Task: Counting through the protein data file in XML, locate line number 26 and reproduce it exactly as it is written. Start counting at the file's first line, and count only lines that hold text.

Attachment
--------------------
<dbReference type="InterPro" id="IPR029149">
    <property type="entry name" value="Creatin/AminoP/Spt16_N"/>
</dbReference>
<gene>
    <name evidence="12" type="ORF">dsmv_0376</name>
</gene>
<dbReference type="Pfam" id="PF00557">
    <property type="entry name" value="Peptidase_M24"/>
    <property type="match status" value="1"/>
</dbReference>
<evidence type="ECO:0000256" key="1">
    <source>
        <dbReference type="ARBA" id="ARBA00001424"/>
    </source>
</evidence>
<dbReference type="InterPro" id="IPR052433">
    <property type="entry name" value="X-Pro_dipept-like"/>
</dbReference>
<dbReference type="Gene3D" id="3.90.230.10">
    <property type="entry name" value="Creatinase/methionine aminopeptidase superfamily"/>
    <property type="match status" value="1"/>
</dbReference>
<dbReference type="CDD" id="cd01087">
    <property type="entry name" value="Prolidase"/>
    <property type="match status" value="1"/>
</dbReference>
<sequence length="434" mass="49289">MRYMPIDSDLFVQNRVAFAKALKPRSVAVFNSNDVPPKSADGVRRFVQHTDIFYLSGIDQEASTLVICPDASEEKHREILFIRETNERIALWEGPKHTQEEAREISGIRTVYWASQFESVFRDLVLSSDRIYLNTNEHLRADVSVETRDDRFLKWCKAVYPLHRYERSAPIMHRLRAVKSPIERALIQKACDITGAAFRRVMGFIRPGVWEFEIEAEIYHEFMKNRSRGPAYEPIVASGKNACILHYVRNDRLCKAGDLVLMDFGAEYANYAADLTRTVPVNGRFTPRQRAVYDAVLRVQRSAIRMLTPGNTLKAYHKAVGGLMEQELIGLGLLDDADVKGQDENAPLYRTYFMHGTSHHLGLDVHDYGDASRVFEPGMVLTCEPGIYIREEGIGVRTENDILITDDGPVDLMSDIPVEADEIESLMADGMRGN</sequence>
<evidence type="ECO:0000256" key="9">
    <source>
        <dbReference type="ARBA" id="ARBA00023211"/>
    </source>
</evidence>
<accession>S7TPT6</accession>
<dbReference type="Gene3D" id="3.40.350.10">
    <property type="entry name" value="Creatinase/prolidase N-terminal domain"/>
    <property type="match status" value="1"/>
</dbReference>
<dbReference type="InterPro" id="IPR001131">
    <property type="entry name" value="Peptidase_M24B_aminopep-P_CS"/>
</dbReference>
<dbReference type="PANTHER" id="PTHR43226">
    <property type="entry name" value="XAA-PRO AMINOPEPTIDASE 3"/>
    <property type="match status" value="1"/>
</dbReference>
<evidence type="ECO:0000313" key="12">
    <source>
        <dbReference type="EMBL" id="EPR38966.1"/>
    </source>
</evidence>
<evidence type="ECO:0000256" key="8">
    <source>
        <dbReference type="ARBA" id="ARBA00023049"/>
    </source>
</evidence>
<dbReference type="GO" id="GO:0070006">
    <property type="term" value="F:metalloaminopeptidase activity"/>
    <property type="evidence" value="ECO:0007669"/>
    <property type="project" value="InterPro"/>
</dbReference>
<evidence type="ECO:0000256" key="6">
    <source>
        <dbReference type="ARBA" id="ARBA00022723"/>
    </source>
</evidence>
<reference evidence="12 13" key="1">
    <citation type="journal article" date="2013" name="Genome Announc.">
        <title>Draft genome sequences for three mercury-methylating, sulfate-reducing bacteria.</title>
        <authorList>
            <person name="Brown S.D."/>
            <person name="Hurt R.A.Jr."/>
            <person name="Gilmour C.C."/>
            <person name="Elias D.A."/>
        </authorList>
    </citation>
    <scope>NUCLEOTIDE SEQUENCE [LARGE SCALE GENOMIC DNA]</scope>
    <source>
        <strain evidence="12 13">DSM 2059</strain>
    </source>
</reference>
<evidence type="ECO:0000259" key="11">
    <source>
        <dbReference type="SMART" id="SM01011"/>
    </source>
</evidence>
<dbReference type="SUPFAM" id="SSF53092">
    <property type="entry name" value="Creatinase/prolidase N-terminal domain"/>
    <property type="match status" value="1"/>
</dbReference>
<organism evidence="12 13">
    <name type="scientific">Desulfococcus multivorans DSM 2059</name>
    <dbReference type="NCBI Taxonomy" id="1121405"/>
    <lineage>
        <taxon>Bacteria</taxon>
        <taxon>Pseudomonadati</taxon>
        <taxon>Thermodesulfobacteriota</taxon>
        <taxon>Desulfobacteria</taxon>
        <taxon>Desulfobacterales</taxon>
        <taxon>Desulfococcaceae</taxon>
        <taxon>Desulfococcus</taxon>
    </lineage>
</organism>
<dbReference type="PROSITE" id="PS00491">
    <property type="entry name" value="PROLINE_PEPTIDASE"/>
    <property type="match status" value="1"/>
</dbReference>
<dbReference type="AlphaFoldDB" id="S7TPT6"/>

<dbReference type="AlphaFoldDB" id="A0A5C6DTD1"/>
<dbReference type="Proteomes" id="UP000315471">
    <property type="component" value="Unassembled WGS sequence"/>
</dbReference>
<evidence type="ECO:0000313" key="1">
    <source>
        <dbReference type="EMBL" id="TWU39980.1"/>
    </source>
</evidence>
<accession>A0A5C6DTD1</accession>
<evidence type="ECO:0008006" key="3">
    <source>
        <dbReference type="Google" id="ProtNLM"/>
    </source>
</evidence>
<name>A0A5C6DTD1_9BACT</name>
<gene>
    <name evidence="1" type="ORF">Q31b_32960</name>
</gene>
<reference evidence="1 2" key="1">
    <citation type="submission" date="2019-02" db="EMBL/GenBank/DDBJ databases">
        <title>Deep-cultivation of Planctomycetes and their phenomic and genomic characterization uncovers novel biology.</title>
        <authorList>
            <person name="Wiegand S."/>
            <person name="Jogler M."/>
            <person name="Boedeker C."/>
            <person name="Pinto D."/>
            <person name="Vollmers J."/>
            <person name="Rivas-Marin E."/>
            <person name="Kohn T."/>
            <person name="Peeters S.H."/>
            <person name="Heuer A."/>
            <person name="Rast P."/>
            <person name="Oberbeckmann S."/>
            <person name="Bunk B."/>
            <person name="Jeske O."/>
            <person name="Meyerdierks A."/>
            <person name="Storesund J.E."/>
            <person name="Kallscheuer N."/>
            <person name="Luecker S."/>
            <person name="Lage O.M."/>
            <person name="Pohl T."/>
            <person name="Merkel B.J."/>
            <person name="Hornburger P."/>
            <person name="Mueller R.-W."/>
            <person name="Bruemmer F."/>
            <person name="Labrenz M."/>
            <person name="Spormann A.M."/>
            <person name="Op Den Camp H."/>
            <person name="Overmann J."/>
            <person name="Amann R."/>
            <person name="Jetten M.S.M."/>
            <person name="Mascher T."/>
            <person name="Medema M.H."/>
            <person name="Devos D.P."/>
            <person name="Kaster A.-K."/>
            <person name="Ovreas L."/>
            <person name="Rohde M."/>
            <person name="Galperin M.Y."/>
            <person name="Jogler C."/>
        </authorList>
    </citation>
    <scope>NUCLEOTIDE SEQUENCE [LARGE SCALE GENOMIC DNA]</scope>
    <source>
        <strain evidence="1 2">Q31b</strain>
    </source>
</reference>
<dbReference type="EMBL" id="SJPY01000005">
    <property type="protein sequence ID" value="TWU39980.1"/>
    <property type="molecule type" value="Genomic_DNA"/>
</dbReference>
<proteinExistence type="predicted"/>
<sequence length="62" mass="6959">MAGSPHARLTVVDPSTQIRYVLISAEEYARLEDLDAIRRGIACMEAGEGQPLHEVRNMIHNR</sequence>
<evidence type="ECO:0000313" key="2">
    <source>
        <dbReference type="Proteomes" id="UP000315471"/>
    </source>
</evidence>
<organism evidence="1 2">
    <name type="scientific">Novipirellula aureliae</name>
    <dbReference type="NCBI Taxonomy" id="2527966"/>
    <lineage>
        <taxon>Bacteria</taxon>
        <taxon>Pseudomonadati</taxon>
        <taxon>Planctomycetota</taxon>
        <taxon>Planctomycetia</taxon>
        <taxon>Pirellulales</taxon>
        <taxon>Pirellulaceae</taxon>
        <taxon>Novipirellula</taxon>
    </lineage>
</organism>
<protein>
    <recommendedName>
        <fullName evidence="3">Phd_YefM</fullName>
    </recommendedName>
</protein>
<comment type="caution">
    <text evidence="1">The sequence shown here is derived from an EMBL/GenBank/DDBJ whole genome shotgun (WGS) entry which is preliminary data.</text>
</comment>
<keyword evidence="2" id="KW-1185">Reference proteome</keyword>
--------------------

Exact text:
</dbReference>